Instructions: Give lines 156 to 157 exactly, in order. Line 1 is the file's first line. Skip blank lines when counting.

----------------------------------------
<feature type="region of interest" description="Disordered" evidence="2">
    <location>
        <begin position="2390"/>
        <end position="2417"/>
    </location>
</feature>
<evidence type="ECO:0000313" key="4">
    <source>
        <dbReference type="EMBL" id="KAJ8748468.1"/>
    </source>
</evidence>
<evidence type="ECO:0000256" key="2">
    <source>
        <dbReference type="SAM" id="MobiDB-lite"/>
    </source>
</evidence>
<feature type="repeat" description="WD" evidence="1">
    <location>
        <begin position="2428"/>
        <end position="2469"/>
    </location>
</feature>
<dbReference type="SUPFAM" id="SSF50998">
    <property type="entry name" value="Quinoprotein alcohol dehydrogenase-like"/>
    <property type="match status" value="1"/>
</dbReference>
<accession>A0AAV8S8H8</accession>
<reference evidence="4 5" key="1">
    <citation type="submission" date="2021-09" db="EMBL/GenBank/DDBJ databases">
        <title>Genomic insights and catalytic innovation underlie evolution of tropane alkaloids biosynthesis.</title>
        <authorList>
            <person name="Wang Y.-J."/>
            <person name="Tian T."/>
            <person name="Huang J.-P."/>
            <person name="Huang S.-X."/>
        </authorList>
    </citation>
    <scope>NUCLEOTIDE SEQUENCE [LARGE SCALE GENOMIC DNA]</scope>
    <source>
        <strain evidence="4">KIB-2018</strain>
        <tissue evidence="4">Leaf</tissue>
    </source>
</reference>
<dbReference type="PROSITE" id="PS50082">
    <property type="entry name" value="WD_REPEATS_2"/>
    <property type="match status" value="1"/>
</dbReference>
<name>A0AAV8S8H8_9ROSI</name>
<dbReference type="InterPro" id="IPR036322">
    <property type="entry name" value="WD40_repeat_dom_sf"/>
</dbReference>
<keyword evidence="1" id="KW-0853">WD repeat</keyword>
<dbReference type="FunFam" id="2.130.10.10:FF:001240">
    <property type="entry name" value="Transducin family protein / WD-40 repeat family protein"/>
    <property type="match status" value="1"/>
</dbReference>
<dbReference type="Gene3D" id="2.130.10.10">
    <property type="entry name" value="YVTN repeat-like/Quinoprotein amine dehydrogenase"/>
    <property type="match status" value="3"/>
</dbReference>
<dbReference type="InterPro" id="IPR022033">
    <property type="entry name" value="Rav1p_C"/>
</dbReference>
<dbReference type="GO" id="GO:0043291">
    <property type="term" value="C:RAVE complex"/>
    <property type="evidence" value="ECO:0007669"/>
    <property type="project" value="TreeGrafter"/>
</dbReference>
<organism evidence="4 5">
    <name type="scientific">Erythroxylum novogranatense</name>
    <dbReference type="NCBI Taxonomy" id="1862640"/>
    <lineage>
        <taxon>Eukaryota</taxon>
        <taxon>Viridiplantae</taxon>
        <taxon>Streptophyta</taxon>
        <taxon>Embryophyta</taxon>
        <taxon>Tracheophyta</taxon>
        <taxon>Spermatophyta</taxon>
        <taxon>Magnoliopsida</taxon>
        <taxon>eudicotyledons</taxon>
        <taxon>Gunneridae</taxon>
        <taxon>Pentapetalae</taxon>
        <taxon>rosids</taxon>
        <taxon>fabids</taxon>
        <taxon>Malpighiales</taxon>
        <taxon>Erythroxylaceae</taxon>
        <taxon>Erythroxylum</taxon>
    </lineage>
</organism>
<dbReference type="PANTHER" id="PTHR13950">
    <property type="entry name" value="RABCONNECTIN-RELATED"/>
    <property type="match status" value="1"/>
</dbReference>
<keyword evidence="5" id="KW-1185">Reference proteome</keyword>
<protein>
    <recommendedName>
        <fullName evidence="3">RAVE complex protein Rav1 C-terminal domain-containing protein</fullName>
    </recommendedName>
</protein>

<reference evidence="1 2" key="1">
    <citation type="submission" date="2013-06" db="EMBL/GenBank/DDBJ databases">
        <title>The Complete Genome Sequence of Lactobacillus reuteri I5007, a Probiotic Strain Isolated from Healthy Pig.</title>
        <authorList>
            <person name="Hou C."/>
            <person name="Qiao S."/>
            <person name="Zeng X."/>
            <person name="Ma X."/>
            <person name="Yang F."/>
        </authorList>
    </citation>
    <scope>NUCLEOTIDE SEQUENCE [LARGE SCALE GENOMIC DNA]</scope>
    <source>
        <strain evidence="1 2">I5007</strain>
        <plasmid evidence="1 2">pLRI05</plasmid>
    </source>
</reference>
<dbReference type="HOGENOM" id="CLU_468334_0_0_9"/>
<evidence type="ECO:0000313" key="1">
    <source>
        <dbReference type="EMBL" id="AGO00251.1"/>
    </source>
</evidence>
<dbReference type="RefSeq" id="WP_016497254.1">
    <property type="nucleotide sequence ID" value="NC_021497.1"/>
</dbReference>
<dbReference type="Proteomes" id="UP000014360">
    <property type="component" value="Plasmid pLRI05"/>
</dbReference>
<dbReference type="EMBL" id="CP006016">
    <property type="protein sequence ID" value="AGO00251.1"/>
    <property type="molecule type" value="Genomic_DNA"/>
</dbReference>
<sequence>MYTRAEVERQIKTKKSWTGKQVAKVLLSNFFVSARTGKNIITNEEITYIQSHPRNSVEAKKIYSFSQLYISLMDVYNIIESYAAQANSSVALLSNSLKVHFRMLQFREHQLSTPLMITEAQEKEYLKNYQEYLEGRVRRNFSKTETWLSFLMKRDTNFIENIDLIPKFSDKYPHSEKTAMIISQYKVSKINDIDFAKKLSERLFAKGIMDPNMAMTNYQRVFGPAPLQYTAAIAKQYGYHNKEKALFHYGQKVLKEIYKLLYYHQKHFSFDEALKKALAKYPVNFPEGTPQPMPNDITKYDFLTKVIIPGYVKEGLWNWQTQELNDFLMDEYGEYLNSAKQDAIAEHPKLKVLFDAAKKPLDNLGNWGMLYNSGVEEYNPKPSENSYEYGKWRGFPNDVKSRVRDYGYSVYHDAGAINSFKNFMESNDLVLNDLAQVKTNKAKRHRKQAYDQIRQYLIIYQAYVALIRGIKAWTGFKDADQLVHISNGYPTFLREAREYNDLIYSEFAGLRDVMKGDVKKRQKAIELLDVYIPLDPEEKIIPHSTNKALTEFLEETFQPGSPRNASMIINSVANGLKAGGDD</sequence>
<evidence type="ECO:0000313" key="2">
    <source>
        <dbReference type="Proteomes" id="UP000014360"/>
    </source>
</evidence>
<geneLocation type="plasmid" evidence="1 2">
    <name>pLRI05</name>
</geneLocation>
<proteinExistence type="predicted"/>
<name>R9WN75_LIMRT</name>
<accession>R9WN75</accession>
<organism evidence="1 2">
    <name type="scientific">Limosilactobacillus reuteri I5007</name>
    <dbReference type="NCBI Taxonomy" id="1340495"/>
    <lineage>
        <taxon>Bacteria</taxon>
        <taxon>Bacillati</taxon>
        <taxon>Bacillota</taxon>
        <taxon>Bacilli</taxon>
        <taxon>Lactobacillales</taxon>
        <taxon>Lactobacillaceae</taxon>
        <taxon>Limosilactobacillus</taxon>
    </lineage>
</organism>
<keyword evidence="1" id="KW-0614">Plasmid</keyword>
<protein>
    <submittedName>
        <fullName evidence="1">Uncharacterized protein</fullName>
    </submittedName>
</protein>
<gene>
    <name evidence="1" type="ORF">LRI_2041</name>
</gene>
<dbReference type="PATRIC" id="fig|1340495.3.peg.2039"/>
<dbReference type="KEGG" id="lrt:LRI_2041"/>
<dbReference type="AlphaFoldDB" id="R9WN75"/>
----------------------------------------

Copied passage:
    </lineage>
</organism>